20Hanewacker Chewing Tobacco Factory

Straße der Genossenschaften 101
(Scapa-Flow-Weg)

Company brochure of Hanewacker
1/2
Company brochure, around 1930 (Stadtarchiv Nordhausen)
Advertisement by the Hanewcker chewing tobacco factory on the occasion of the 50th anniversary of the Artillerie-Verein
2/2
Advertisement on a special page of the Nordhäuser Allgemeine Zeitung on the occasion of the 50th anniversary of the Artillerie-Verein, 8/10 July 1933 (Stadtarchiv Nordhausen)

Tobacco processing was an important economic factor in Nordhausen. In particular, the production of chewing tobacco had a long tradition: at the end of the 1930s, Nordhäuser Tabakfabriken AG, a company merger under the lead of the Hanewacker company, employed 2,500 workers and was thus the largest employer in the town.

During the Second World War, German companies used forced labourers who had been deported to the German Reich from the territories occupied by the Wehrmacht in all economic sectors. Nordhausen tobacco manufacturers also profited from the use of foreign forced labourers. The Hanewacker company ran its own forced labour camp, in which around 360 mainly Polish and Soviet workers were forced to live at the end of 1944.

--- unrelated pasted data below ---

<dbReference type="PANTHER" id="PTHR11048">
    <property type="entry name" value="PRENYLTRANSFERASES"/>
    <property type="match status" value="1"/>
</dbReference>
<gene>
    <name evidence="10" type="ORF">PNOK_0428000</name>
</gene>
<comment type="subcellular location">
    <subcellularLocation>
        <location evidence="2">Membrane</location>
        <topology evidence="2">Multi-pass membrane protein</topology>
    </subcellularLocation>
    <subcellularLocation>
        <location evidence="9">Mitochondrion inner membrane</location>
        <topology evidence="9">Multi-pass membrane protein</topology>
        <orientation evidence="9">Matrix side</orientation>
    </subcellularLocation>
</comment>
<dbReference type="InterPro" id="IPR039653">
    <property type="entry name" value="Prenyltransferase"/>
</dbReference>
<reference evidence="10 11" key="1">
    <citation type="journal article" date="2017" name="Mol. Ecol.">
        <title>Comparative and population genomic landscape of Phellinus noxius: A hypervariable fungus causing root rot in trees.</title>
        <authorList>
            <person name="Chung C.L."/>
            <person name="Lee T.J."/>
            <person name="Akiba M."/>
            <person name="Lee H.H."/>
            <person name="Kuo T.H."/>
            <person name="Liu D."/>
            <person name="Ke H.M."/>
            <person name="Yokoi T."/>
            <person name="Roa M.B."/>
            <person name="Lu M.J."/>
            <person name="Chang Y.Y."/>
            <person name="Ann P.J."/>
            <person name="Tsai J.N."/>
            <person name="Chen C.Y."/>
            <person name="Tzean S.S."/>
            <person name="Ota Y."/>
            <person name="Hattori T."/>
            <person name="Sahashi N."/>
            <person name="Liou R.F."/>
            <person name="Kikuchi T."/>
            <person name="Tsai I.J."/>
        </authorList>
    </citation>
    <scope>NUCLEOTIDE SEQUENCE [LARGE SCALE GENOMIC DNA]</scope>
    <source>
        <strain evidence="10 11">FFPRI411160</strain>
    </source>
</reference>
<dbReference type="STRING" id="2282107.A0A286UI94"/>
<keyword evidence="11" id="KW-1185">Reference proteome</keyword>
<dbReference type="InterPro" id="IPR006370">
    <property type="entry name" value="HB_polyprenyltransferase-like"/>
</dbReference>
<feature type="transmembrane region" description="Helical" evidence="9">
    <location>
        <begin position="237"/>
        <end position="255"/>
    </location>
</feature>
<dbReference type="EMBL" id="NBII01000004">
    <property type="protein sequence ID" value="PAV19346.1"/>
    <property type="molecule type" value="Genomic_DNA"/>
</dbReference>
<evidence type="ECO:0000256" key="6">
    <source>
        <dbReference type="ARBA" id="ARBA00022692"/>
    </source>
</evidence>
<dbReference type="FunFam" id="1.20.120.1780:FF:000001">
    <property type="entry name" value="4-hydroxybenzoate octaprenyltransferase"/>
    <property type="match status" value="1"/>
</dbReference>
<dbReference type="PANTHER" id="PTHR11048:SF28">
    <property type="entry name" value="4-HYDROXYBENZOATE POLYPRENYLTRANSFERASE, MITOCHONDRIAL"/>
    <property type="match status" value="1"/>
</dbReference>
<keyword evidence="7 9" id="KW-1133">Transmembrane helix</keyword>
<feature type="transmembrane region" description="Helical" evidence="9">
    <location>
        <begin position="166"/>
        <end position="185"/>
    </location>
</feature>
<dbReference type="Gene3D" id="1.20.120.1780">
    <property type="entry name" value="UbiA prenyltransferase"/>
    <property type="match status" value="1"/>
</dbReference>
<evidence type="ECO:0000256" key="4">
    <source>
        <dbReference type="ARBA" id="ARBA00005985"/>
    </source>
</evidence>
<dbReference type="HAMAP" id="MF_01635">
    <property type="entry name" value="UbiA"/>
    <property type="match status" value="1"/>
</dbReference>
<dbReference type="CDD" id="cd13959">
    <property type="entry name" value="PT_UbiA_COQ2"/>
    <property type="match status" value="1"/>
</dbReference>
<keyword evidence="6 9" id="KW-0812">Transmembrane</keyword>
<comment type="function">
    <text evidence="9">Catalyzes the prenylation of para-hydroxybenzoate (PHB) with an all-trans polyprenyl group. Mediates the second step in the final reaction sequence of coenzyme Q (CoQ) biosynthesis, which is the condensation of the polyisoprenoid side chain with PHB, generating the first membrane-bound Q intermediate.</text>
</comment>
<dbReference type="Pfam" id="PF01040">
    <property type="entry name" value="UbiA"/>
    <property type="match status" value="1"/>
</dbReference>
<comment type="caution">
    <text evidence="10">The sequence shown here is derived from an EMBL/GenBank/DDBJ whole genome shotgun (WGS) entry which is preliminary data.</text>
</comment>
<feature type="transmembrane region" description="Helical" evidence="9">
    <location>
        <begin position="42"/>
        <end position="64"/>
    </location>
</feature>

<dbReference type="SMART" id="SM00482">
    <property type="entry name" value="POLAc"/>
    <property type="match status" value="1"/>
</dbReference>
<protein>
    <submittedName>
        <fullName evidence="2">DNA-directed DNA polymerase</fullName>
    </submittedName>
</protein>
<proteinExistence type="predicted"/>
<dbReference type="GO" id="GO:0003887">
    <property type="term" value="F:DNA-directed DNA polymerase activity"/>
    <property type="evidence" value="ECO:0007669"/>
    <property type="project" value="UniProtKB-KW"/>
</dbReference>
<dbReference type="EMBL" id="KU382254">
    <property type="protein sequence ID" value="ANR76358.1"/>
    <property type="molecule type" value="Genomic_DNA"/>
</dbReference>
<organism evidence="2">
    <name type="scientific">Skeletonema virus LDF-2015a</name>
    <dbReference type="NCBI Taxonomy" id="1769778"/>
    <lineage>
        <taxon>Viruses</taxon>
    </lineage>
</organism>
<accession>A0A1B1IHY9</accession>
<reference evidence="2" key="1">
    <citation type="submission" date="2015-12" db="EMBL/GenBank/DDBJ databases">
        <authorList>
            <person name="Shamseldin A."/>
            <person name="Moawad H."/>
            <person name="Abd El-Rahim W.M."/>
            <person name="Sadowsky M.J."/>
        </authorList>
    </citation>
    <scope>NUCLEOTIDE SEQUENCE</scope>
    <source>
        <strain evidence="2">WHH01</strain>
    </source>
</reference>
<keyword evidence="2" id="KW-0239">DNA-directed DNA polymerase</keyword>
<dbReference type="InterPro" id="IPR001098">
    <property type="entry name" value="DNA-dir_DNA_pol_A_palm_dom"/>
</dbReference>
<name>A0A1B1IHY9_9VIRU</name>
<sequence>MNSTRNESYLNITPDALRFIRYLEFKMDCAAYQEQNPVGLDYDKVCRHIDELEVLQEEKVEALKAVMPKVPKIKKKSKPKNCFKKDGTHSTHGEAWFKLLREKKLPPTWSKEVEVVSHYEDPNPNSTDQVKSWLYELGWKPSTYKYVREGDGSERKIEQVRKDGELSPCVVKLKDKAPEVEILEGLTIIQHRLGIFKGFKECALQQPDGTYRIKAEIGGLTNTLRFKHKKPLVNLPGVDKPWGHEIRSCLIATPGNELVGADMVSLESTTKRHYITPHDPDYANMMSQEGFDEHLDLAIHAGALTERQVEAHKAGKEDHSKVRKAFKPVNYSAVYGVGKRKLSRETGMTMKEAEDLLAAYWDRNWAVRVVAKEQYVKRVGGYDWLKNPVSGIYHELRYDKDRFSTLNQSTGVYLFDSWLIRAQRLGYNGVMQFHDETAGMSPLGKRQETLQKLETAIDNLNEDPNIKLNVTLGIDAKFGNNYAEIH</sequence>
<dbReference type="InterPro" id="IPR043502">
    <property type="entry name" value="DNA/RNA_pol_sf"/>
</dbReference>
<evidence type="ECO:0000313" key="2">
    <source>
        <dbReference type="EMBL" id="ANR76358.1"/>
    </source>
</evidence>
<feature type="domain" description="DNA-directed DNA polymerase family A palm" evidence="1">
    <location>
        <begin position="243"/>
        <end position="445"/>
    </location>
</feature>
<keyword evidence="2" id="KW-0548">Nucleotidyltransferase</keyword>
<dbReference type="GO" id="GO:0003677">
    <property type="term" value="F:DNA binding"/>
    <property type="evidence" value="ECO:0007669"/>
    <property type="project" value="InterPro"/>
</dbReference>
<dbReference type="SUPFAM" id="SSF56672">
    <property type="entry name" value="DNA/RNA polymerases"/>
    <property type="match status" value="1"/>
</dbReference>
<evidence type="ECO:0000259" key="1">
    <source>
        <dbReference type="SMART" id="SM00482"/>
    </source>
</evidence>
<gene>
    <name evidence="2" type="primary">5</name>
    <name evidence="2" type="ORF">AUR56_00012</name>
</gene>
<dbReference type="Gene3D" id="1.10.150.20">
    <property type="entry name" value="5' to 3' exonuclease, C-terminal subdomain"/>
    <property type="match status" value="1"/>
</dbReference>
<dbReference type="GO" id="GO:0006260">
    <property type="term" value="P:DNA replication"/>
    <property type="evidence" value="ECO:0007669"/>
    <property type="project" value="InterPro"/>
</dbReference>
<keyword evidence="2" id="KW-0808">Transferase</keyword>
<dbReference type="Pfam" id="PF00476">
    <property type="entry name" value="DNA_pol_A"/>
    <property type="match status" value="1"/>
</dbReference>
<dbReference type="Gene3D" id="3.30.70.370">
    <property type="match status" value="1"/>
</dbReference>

330 Jewish women from Austria were also forced to work in the Hanewacker and Grimm & Triepel chewing tobacco factories. The Central German Regional Labour Office had ordered these forced labourers, who had previously been used to harvest asparagus, to be brought to Nordhausen in the summer of 1941. They were deported to Auschwitz the following year.